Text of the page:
He sounded like he knew what he was talking about. In the mess of NAMA and Anglo, in the IMF and in the Trioka, and in the ECB, you found yourself half confident in half knowing what he was talking about half the time.
He blazed a trail in being a new age politician; a person who, after seeing the faults in the public and political realm, came from the private sector to put these wrongs to right, or at least highlight them in his capacity, with no ulterior motive or personal profit to be gained.
After some time of building up his brownie points in Dáil Éireann, he went into business with Catherine Murphy, a complete legend of a politician with a hard working red background and a very public presence of bringing to light the consummate failure that was, is, and forever will be Irish Water.
Another shareholder in the new venture was Roisin Shortall, one of the few Labour ministers who had the courage to call bullshit on the then government, walking out on James Reilly when he was doing his best gerrymandering impressions regarding Primary Care Centre locations.
While they were baptised the Social Democrats and placed themselves left of centre, Donnelly was certainly the one to keep it “centred”. But even at that, they had found a common ground to create a new political dialogue away from the predictable civil war stuff that he himself decried. He purple suited his introduction to politics.
The likeable Murphy, the honourable Shortall and the believable Donnelly, how could the Social Democrats lose to an electorate who were sick of everything to do with anything?
They didn’t win, nor did they lose, strictly speaking they drew. They must have been disappointed not to gain seats, coming very close with Gary Gannon, but identifying themselves as a new party was still an achievement.
Fast forward some months after #GE16 (as the kids called it), and Donnelly left the purple party. Irreconcilable differences. The parting was a moot point for both sides, and while far from amicable, it seemed they both said their pieces are were happy with that.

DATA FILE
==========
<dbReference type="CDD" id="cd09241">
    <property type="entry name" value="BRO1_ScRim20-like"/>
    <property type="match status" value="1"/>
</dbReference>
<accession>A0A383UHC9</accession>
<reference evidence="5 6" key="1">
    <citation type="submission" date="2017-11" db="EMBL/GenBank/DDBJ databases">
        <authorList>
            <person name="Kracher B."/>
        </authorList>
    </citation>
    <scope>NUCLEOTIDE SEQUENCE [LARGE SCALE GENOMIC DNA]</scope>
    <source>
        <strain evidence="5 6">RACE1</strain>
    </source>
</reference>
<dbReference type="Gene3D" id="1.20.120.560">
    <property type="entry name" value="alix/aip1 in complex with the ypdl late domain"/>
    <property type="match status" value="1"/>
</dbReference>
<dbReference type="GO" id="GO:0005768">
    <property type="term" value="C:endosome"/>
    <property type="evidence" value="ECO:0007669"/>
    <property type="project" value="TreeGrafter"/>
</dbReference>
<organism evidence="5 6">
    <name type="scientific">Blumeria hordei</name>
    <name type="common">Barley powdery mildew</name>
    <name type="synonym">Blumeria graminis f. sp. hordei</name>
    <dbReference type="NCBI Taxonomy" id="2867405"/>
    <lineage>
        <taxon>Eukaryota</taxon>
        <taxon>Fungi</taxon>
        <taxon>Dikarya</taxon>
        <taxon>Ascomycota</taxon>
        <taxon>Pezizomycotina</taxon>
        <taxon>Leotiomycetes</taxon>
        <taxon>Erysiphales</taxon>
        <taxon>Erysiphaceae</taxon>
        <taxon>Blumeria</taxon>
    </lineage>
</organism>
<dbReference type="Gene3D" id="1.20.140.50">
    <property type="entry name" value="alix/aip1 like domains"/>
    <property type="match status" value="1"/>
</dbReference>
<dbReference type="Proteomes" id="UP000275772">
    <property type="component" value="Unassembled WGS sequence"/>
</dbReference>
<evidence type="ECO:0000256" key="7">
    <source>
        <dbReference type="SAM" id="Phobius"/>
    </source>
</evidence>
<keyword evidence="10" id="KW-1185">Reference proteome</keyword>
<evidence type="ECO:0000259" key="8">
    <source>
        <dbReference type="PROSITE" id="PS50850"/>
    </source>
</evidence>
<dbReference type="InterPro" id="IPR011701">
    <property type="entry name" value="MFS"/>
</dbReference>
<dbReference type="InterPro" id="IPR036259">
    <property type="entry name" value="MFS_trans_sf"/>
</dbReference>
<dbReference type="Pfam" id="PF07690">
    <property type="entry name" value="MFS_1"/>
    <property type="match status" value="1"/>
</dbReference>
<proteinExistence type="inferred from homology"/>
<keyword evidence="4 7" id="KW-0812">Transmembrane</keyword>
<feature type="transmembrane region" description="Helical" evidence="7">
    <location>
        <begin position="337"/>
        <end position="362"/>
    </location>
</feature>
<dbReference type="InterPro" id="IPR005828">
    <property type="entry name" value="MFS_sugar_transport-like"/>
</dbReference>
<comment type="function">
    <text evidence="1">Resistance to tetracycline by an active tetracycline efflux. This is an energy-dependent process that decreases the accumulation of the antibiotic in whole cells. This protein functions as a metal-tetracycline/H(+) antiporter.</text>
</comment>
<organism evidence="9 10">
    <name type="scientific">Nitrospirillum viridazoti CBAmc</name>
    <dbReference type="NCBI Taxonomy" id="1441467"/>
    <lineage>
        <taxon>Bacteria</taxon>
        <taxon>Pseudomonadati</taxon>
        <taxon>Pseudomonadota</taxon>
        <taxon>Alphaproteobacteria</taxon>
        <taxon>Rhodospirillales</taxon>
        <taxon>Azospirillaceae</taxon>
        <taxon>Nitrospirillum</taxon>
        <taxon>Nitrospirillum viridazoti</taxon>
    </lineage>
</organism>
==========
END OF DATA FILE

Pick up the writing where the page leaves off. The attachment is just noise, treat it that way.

Fast forward again and we get to him joining no ordinary party, Fianna Fáil, the party that “more or less” got us into the mess, the party that repeatedly lied and said all was fine, the party that he blamed on the stagnation of the Irish political scene, the party that will beautify CJ Haughey for all time to come, ever and after, forever and ever.
Admittedly, I was very quick to scoff and laugh from my very high horse, Morality, and I made the bare minimum requirements of a joke regarding Fianna Fáil on Twitter no less. But then I stopped.
To a certain extent, some SD followers got behind them due to Donnelly’s “charisma”, not necessarily a friendly kind, but it was a confidence and accuracy he held, no doubt from his days as a consultant. Do they now feel slightly betrayed?
The man who held views we all agreed with has gone bad in our eyes. It must also be said that his elevation to Spokesperson on Brexit would have certainly ruffled feathers in the party’s backbenches. But just because he is now on the frontbench for Fianna Fáil, that doesn’t change them. Sadly though, it just kind of changes him. By joinging Fianna Fáil, he’s chosen his own destiny, and whether he wins re-election is another matter, he has to win back the minds of the cynics who finally had a little bit of hope.
This post was written by Paul McCarrick (@PaulMcCarrick), who every now and again takes time to write some great political satire, in between bouts of social commentary at paulmccarrick.wordpress.com The original title in full was “The Not So Curious Case of Stephen Donnelly in A Fianna Fail Dress. I also note that since this article was originally published Lisa Chambers has become Fianna Fail’s spokesperson on Brexit. Stephen Donnelly is currently the Fianna Fail spokesperson for Health.